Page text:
Venture Loans May Not Add Runway. The primary goal of venture debt is to add runway, but this goal is only served if the company remains attractive to equity investors (or if a liquidity event is near). Without some certainty as to that next step, lenders will insist on financial and cash-on-hand covenants, which can simply maintain or even shorten the runway.

It’s Debt! Venture loans are collateralized debt, commonly secured by intellectual property which is at risk in the event of default. A company must be careful that it is not hindering its ability to license intellectual property to outside parties. Lenders may require venture loans to be senior to all other company debt, which would require strategic planning. In addition, too much debt, or debt that is structured poorly, can make a company unattractive to equity investors or a potential acquirer. Some analysts recommend that the amount required to service the debt be no more than 10% of a company’s cash burn. It is important to remember that venture debt is not “cheap equity” but a loan that must be repaid. Debt must be repaid before equity holders (the preferred and common stockholders) get their investments back. Although immediate foreclosure is not usually the first step venture lenders take, a lien on a company’s assets (particularly on intellectual property of a startup) gives lenders enormous leverage in case of default. New investors may be weary they will get their money back at all if the company is saddled with onerous debt. Similarly, some loans may preclude a company from future working capital financing. A company must be vigilant that it is not foreclosing tomorrow’s possibilities by taking out oppressive debt today.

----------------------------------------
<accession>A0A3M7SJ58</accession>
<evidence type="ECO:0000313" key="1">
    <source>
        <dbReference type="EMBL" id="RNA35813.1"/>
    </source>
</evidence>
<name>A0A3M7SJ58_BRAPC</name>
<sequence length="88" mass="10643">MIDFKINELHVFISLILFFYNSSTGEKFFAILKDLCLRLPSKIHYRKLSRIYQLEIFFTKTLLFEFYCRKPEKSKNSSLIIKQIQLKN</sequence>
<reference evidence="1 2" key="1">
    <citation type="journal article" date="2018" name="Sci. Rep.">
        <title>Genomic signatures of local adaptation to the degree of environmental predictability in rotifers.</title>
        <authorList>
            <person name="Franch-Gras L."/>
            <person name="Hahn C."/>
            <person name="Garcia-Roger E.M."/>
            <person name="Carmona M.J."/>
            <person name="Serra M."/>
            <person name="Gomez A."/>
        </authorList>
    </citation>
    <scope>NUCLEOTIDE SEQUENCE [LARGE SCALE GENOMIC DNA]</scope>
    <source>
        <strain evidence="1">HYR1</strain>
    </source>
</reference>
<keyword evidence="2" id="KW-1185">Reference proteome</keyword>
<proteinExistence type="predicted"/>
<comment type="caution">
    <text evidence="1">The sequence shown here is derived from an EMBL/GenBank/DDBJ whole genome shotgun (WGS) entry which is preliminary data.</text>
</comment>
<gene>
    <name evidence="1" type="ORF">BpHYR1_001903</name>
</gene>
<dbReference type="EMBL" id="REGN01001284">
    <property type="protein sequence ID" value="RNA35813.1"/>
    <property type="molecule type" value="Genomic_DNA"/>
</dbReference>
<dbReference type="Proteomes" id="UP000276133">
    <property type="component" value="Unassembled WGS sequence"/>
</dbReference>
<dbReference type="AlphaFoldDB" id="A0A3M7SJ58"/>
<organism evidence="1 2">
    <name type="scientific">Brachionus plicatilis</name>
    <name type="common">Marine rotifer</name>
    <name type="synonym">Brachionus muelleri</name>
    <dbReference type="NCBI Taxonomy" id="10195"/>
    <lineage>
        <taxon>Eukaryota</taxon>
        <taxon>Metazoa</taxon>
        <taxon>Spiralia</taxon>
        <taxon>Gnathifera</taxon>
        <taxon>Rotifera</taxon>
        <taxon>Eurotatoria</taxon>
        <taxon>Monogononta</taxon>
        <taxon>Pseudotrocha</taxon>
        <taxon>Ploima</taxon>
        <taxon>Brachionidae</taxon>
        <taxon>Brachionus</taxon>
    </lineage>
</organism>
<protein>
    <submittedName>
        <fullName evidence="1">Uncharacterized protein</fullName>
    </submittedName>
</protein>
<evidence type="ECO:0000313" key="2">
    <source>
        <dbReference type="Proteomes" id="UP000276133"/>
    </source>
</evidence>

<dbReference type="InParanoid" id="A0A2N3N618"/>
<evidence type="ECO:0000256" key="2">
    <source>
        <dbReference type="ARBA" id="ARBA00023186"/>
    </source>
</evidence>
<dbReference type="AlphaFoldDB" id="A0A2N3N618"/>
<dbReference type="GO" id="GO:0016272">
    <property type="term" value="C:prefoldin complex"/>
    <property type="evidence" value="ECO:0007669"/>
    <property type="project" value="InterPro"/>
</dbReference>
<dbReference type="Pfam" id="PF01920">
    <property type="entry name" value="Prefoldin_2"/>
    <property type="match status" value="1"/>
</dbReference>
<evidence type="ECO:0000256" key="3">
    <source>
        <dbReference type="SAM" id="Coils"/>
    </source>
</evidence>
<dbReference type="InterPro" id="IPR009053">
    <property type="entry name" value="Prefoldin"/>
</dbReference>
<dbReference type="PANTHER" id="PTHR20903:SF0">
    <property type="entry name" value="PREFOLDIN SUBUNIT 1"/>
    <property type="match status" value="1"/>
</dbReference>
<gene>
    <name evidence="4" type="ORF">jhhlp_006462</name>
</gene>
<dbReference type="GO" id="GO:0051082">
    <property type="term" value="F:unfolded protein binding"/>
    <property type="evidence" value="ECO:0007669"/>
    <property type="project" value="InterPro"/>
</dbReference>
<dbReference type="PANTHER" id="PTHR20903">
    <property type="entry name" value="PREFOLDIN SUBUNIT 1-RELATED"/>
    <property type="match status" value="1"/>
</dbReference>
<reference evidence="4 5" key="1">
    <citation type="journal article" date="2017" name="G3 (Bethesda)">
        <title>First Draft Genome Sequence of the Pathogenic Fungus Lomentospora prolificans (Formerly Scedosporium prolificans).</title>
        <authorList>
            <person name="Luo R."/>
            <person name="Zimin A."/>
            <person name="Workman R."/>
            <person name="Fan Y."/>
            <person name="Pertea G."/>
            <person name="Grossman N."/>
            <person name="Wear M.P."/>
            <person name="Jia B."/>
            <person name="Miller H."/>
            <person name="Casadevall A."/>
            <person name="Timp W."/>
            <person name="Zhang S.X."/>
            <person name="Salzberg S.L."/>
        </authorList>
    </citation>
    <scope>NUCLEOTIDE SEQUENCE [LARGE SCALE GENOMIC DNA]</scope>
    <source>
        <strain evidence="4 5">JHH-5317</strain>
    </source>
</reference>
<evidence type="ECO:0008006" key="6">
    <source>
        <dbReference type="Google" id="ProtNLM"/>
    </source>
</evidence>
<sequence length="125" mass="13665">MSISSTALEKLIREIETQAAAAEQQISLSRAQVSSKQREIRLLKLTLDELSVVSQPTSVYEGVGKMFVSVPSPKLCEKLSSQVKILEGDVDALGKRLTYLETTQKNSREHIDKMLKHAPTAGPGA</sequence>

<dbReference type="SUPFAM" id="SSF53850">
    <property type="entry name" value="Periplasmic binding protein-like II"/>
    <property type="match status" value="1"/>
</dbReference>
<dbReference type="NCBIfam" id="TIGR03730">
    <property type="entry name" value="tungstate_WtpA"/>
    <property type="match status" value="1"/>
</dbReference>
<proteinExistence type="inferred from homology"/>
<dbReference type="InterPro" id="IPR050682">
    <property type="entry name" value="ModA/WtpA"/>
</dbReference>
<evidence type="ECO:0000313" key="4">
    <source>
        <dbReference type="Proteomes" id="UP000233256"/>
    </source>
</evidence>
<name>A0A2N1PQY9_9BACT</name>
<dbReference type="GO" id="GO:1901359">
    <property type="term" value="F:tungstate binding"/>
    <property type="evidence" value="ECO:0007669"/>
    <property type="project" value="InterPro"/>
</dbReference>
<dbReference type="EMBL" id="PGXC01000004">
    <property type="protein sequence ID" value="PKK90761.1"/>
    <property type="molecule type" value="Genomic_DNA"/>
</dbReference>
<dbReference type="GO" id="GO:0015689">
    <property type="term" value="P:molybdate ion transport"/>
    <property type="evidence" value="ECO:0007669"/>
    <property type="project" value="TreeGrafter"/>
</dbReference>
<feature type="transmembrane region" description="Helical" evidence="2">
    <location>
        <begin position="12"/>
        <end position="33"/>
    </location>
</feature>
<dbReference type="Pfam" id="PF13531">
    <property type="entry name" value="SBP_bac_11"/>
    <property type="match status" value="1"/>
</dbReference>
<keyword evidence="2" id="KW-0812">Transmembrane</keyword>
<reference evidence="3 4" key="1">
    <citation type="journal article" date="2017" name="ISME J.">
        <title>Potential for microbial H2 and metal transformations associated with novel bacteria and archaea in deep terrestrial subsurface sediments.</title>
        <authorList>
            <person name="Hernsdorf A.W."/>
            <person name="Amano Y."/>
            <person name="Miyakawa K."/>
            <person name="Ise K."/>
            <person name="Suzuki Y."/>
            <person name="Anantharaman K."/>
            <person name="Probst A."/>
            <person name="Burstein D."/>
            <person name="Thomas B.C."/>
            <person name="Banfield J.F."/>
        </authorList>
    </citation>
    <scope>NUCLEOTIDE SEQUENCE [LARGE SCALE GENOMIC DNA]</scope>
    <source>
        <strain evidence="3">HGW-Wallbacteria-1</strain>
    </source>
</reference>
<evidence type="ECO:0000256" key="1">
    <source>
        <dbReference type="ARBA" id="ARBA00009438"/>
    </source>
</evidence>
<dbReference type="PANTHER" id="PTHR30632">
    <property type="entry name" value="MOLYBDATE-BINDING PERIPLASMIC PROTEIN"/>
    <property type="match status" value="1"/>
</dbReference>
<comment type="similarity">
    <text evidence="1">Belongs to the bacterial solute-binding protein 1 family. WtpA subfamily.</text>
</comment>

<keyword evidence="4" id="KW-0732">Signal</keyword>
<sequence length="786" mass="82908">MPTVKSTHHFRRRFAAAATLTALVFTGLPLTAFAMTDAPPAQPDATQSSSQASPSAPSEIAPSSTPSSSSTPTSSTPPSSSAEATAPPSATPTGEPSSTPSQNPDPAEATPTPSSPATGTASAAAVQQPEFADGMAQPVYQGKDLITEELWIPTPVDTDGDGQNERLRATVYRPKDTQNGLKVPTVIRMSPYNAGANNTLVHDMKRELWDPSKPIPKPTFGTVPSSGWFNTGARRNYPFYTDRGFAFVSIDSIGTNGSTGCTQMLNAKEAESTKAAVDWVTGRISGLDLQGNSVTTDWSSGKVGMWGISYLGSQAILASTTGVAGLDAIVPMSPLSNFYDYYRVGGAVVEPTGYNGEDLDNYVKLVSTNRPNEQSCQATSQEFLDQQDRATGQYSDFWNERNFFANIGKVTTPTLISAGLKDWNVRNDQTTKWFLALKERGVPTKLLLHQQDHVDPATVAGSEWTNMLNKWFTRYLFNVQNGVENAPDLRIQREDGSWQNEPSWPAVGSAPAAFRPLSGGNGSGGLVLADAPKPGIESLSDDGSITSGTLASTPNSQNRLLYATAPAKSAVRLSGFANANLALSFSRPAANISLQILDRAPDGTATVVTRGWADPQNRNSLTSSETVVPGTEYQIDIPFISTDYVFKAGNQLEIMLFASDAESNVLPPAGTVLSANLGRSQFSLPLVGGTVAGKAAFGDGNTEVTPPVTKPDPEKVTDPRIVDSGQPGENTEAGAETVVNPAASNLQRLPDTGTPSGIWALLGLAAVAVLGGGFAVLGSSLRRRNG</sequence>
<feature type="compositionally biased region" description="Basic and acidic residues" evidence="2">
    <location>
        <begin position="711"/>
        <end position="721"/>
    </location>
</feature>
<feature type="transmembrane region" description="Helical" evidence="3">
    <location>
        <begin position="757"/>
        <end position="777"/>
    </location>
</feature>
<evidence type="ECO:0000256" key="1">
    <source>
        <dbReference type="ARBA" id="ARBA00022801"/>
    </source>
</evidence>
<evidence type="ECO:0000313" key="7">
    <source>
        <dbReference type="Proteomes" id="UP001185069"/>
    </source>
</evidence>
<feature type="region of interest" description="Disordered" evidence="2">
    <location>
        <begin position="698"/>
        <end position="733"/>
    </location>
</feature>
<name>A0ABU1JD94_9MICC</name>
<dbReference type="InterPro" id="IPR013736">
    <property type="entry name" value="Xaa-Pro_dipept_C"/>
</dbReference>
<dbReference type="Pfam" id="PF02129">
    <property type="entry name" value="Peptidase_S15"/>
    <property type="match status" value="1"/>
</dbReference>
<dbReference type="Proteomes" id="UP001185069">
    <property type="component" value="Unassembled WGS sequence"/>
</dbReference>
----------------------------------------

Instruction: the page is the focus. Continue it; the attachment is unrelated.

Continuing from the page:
Beware of the MAC. The material adverse change provisions in these loans must be clearly understood, and there is a risk that the lender can call the balance of the loan if a company’s outlook dims. The risk is heightened if the lender can make this decision unilaterally. Debt adds an administrative burden in general, and in particular, MAC clauses require rigorous analysis.